Not following a sales process.  I am so fluent in the sales process that I will “wing it” when I get there. I don’t want to look “salesy” like I’m a scripted sales person.  I will just get on the call and take it where it goes.  Then I will close on the customer and tell myself that I am following a sales process.  When the customer rejects my close, I will blame it on price or blame it on my customer’s intelligence. Following a sales process.  It doesn’t have to be scripted or in exact order.  However, it shows professionalism and gets better results.
Failing to Close. I will just keep presenting data, facts and stories until the customer agrees to buy from me.  They have been really agreeable so far and I don’t want it to turn negative by asking for the sale. Close.  It’s not more complicated than that.  You have talked enough.  Move the sales process along and find out if they are interested.
Failing to Follow up. I already presented to them. They will let me know if they are interested. Follow up.  Typically, a sale takes more than 5 sales calls before a customer buys.  Most sales people quit after 3 or 4 attempts.
Quit attempting to sell after rejection. They told me they aren’t interested.  So, I don’t want to be “pushy” and persist in selling them. Follow up.  This gets even more difficult as time goes on.  We feel intimidated that the customer has already decided and we assume it’s a “Final Decision”.  Figure out a way to stay relevant and follow up.
I need help but don’t want to bother my sales manager She’s busy and I don’t want her to think I am not a competent sales person. Ask.  You are human and hopefully, your sales manager realizes it.  She wants to help.  That doesn’t mean she wants to do it for you.  Go to her for coaching, which is different than dumping your problem on her so she resolves it.
It’s not my fault that the customer did not buy from me after I presented They are just a price buyer.  They are not smart enough to understand how my product can help them. Forget blame.  As sales people, we can develop a defense mechanism for dealing with rejection.  We blame the customer for not buying from us.  Instead, follow a sound sales process, be persistent and resilient in your approach.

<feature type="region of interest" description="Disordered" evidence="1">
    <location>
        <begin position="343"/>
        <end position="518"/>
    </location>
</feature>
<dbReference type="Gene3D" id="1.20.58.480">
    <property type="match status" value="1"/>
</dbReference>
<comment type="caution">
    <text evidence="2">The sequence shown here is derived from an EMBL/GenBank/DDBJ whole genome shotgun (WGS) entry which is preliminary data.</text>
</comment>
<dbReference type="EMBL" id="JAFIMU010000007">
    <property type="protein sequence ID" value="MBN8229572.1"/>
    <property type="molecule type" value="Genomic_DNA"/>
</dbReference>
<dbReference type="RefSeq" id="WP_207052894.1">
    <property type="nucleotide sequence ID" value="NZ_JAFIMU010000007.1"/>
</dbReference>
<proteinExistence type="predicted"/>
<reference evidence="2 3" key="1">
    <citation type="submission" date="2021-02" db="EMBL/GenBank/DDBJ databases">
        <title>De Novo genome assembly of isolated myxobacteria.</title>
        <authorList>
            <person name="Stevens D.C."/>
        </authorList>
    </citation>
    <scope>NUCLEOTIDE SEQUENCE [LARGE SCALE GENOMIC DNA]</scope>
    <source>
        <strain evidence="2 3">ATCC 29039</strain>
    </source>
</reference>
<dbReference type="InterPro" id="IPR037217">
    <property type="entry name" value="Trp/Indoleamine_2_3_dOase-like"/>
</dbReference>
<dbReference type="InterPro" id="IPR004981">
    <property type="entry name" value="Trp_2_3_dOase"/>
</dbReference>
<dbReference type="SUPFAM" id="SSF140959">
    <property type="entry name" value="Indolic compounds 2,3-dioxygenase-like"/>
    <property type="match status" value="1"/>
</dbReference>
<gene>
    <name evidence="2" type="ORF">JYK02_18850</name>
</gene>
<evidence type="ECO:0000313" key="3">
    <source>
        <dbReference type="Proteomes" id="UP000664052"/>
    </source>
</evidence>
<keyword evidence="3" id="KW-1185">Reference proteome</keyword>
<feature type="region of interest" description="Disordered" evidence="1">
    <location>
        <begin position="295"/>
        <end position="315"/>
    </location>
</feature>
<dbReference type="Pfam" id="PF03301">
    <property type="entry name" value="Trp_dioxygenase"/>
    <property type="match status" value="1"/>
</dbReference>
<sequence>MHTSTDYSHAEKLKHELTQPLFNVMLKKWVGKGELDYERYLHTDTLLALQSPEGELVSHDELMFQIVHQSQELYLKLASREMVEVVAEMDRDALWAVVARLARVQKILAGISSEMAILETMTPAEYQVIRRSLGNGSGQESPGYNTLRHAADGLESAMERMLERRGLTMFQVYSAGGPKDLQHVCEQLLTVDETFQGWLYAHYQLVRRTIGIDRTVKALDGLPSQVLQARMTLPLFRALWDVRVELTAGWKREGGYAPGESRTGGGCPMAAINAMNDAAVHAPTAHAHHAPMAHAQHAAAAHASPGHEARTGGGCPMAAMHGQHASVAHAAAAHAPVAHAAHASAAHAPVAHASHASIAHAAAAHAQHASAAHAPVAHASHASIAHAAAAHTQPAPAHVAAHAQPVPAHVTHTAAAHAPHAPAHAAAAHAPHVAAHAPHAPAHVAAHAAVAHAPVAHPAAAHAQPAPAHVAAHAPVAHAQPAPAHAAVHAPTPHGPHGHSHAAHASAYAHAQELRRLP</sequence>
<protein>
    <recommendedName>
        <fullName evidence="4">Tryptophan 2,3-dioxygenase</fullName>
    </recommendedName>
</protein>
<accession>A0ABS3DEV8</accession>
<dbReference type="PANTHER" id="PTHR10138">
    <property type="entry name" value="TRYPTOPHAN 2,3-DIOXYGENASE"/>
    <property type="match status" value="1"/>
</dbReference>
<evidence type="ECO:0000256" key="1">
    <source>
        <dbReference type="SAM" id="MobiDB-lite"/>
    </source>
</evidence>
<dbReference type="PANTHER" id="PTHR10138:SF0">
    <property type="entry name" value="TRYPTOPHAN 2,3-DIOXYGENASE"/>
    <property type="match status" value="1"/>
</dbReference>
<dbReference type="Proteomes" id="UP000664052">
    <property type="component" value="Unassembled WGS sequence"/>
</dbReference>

It’s not my fault the customer quit buying from us They got a cheaper price.  They got mad at our delivery program, our ordering program or all the hoops they have to jump through to do business with us. Forget blame.  Even if you are right – So what?  The result is still the same.  Follow up and salvage what you can.

 

Two key points I want to emphasize.  First, I realize that you need a break once in a while.  You may be stressed out and need to take an afternoon off.  Going too hard for too long can lead to burn out.  Good self-awareness is important.  If you need a break, take it.  Just don’t take every Friday afternoon off.  Second key point – you will make mistakes.  You will fail to close, fail to ask an important question or fail to follow up.  You will “Fall off the wagon” so to speak.  Not a problem.  All is not lost.  Just get right back “On the wagon” and do what you know is right – follow the “Path of Most Resistance”.

There’s a saying out there that “The path to success is in front of everyone, but we miss it because it is disguised as hard work”.   I would tell you that the path to success is often in choosing the path of most resistance.  We are wired to choose the path of least resistance.  It’s easy, fun and often seems faster.  When you are out there on territory and you are not happy with your results, raise your head up just a little and look down your path before deciding which way to go.  Sure, it’s easy, fun and faster, but will it take you to where you want to go?

 

Make your next meeting memorable by bringing in a speaker who’s been there.  Contact me to find out how Greg@GregMartinelli.net